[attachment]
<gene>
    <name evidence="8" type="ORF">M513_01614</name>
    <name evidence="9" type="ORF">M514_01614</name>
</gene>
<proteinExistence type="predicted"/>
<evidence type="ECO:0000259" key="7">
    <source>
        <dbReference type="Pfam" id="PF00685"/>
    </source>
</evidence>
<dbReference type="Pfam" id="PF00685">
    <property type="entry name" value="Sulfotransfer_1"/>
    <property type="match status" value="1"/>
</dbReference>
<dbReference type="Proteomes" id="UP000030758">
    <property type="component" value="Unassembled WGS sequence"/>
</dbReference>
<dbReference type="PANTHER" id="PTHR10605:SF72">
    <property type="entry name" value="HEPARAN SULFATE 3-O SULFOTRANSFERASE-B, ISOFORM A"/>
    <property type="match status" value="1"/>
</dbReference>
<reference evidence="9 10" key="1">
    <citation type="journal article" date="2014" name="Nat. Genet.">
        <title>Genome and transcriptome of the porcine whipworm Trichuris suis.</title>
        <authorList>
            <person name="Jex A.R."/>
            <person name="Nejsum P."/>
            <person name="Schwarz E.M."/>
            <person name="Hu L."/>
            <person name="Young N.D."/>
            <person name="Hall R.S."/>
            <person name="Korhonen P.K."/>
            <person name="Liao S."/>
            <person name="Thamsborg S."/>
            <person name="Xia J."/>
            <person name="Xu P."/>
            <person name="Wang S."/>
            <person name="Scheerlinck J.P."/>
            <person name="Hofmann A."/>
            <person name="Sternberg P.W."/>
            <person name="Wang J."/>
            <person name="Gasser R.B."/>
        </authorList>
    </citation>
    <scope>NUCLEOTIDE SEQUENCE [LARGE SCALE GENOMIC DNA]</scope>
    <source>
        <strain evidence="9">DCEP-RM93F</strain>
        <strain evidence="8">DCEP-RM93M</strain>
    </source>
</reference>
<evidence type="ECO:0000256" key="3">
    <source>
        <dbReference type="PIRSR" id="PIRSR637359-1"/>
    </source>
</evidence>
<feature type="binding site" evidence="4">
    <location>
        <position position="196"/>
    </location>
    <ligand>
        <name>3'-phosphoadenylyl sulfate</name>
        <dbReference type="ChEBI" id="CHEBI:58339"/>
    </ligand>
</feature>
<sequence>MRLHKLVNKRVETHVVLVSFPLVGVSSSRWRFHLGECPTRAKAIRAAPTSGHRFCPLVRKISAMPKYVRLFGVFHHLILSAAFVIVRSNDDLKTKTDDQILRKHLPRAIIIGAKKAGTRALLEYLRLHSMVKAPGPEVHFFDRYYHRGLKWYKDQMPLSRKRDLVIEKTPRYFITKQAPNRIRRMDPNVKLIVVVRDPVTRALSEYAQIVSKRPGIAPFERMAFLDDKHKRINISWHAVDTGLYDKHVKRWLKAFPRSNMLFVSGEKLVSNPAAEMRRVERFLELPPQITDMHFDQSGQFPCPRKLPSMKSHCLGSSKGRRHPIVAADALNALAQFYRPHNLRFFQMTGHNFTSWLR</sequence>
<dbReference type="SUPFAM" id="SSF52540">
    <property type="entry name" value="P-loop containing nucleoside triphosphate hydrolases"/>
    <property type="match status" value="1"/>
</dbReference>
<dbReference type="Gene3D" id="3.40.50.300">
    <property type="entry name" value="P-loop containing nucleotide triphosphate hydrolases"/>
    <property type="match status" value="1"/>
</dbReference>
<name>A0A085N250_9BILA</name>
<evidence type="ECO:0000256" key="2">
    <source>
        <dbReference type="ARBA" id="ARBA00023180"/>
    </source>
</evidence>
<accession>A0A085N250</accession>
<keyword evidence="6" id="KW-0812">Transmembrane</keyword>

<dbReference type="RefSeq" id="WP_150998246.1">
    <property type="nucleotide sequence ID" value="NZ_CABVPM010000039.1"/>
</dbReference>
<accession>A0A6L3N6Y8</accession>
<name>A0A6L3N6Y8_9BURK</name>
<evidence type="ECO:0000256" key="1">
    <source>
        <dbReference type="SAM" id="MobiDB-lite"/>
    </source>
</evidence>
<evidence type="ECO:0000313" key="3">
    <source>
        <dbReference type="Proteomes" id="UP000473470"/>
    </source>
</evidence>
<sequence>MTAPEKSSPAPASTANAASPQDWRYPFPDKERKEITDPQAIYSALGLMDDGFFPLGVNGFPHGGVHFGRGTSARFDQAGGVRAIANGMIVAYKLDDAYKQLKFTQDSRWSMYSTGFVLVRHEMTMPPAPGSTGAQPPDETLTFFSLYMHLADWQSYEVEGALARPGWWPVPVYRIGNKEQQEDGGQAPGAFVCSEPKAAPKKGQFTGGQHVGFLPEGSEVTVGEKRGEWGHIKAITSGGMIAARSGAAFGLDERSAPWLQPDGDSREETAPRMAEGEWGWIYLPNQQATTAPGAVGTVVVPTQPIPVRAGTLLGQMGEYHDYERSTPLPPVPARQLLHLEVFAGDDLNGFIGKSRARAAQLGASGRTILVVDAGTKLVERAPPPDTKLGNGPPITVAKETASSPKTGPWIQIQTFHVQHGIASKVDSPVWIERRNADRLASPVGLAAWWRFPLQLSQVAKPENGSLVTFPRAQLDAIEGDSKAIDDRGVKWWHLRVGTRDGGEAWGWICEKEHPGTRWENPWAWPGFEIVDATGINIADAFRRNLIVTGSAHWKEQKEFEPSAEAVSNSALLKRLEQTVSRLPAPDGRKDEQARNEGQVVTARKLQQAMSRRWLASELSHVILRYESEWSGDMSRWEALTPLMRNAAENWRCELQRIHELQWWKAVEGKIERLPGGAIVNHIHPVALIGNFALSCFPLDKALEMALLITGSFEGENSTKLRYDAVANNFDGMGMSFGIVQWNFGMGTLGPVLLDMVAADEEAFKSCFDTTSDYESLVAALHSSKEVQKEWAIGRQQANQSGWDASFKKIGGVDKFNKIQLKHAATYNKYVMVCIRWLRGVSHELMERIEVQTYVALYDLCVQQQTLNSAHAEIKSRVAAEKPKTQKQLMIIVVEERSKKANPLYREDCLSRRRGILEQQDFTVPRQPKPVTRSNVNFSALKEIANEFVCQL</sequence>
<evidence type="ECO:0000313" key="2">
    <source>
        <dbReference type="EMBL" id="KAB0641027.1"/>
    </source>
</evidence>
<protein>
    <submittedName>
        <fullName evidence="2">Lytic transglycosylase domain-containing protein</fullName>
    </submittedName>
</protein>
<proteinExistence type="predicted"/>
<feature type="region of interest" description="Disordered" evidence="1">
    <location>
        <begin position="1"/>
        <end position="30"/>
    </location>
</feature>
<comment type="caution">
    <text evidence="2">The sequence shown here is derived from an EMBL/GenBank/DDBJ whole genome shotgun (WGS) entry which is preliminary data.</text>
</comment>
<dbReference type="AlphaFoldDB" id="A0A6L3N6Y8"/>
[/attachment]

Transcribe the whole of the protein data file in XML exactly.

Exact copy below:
<gene>
    <name evidence="8" type="ORF">M513_01614</name>
    <name evidence="9" type="ORF">M514_01614</name>
</gene>
<proteinExistence type="predicted"/>
<evidence type="ECO:0000259" key="7">
    <source>
        <dbReference type="Pfam" id="PF00685"/>
    </source>
</evidence>
<dbReference type="Pfam" id="PF00685">
    <property type="entry name" value="Sulfotransfer_1"/>
    <property type="match status" value="1"/>
</dbReference>
<dbReference type="Proteomes" id="UP000030758">
    <property type="component" value="Unassembled WGS sequence"/>
</dbReference>
<dbReference type="PANTHER" id="PTHR10605:SF72">
    <property type="entry name" value="HEPARAN SULFATE 3-O SULFOTRANSFERASE-B, ISOFORM A"/>
    <property type="match status" value="1"/>
</dbReference>
<reference evidence="9 10" key="1">
    <citation type="journal article" date="2014" name="Nat. Genet.">
        <title>Genome and transcriptome of the porcine whipworm Trichuris suis.</title>
        <authorList>
            <person name="Jex A.R."/>
            <person name="Nejsum P."/>
            <person name="Schwarz E.M."/>
            <person name="Hu L."/>
            <person name="Young N.D."/>
            <person name="Hall R.S."/>
            <person name="Korhonen P.K."/>
            <person name="Liao S."/>
            <person name="Thamsborg S."/>
            <person name="Xia J."/>
            <person name="Xu P."/>
            <person name="Wang S."/>
            <person name="Scheerlinck J.P."/>
            <person name="Hofmann A."/>
            <person name="Sternberg P.W."/>
            <person name="Wang J."/>
            <person name="Gasser R.B."/>
        </authorList>
    </citation>
    <scope>NUCLEOTIDE SEQUENCE [LARGE SCALE GENOMIC DNA]</scope>
    <source>
        <strain evidence="9">DCEP-RM93F</strain>
        <strain evidence="8">DCEP-RM93M</strain>
    </source>
</reference>
<evidence type="ECO:0000256" key="3">
    <source>
        <dbReference type="PIRSR" id="PIRSR637359-1"/>
    </source>
</evidence>
<feature type="binding site" evidence="4">
    <location>
        <position position="196"/>
    </location>
    <ligand>
        <name>3'-phosphoadenylyl sulfate</name>
        <dbReference type="ChEBI" id="CHEBI:58339"/>
    </ligand>
</feature>
<sequence>MRLHKLVNKRVETHVVLVSFPLVGVSSSRWRFHLGECPTRAKAIRAAPTSGHRFCPLVRKISAMPKYVRLFGVFHHLILSAAFVIVRSNDDLKTKTDDQILRKHLPRAIIIGAKKAGTRALLEYLRLHSMVKAPGPEVHFFDRYYHRGLKWYKDQMPLSRKRDLVIEKTPRYFITKQAPNRIRRMDPNVKLIVVVRDPVTRALSEYAQIVSKRPGIAPFERMAFLDDKHKRINISWHAVDTGLYDKHVKRWLKAFPRSNMLFVSGEKLVSNPAAEMRRVERFLELPPQITDMHFDQSGQFPCPRKLPSMKSHCLGSSKGRRHPIVAADALNALAQFYRPHNLRFFQMTGHNFTSWLR</sequence>
<dbReference type="SUPFAM" id="SSF52540">
    <property type="entry name" value="P-loop containing nucleoside triphosphate hydrolases"/>
    <property type="match status" value="1"/>
</dbReference>
<dbReference type="Gene3D" id="3.40.50.300">
    <property type="entry name" value="P-loop containing nucleotide triphosphate hydrolases"/>
    <property type="match status" value="1"/>
</dbReference>
<name>A0A085N250_9BILA</name>
<evidence type="ECO:0000256" key="2">
    <source>
        <dbReference type="ARBA" id="ARBA00023180"/>
    </source>
</evidence>
<accession>A0A085N250</accession>
<keyword evidence="6" id="KW-0812">Transmembrane</keyword>

<dbReference type="RefSeq" id="WP_150998246.1">
    <property type="nucleotide sequence ID" value="NZ_CABVPM010000039.1"/>
</dbReference>
<accession>A0A6L3N6Y8</accession>
<name>A0A6L3N6Y8_9BURK</name>
<evidence type="ECO:0000256" key="1">
    <source>
        <dbReference type="SAM" id="MobiDB-lite"/>
    </source>
</evidence>
<evidence type="ECO:0000313" key="3">
    <source>
        <dbReference type="Proteomes" id="UP000473470"/>
    </source>
</evidence>
<sequence>MTAPEKSSPAPASTANAASPQDWRYPFPDKERKEITDPQAIYSALGLMDDGFFPLGVNGFPHGGVHFGRGTSARFDQAGGVRAIANGMIVAYKLDDAYKQLKFTQDSRWSMYSTGFVLVRHEMTMPPAPGSTGAQPPDETLTFFSLYMHLADWQSYEVEGALARPGWWPVPVYRIGNKEQQEDGGQAPGAFVCSEPKAAPKKGQFTGGQHVGFLPEGSEVTVGEKRGEWGHIKAITSGGMIAARSGAAFGLDERSAPWLQPDGDSREETAPRMAEGEWGWIYLPNQQATTAPGAVGTVVVPTQPIPVRAGTLLGQMGEYHDYERSTPLPPVPARQLLHLEVFAGDDLNGFIGKSRARAAQLGASGRTILVVDAGTKLVERAPPPDTKLGNGPPITVAKETASSPKTGPWIQIQTFHVQHGIASKVDSPVWIERRNADRLASPVGLAAWWRFPLQLSQVAKPENGSLVTFPRAQLDAIEGDSKAIDDRGVKWWHLRVGTRDGGEAWGWICEKEHPGTRWENPWAWPGFEIVDATGINIADAFRRNLIVTGSAHWKEQKEFEPSAEAVSNSALLKRLEQTVSRLPAPDGRKDEQARNEGQVVTARKLQQAMSRRWLASELSHVILRYESEWSGDMSRWEALTPLMRNAAENWRCELQRIHELQWWKAVEGKIERLPGGAIVNHIHPVALIGNFALSCFPLDKALEMALLITGSFEGENSTKLRYDAVANNFDGMGMSFGIVQWNFGMGTLGPVLLDMVAADEEAFKSCFDTTSDYESLVAALHSSKEVQKEWAIGRQQANQSGWDASFKKIGGVDKFNKIQLKHAATYNKYVMVCIRWLRGVSHELMERIEVQTYVALYDLCVQQQTLNSAHAEIKSRVAAEKPKTQKQLMIIVVEERSKKANPLYREDCLSRRRGILEQQDFTVPRQPKPVTRSNVNFSALKEIANEFVCQL</sequence>
<evidence type="ECO:0000313" key="2">
    <source>
        <dbReference type="EMBL" id="KAB0641027.1"/>
    </source>
</evidence>
<protein>
    <submittedName>
        <fullName evidence="2">Lytic transglycosylase domain-containing protein</fullName>
    </submittedName>
</protein>
<proteinExistence type="predicted"/>
<feature type="region of interest" description="Disordered" evidence="1">
    <location>
        <begin position="1"/>
        <end position="30"/>
    </location>
</feature>
<comment type="caution">
    <text evidence="2">The sequence shown here is derived from an EMBL/GenBank/DDBJ whole genome shotgun (WGS) entry which is preliminary data.</text>
</comment>
<dbReference type="AlphaFoldDB" id="A0A6L3N6Y8"/>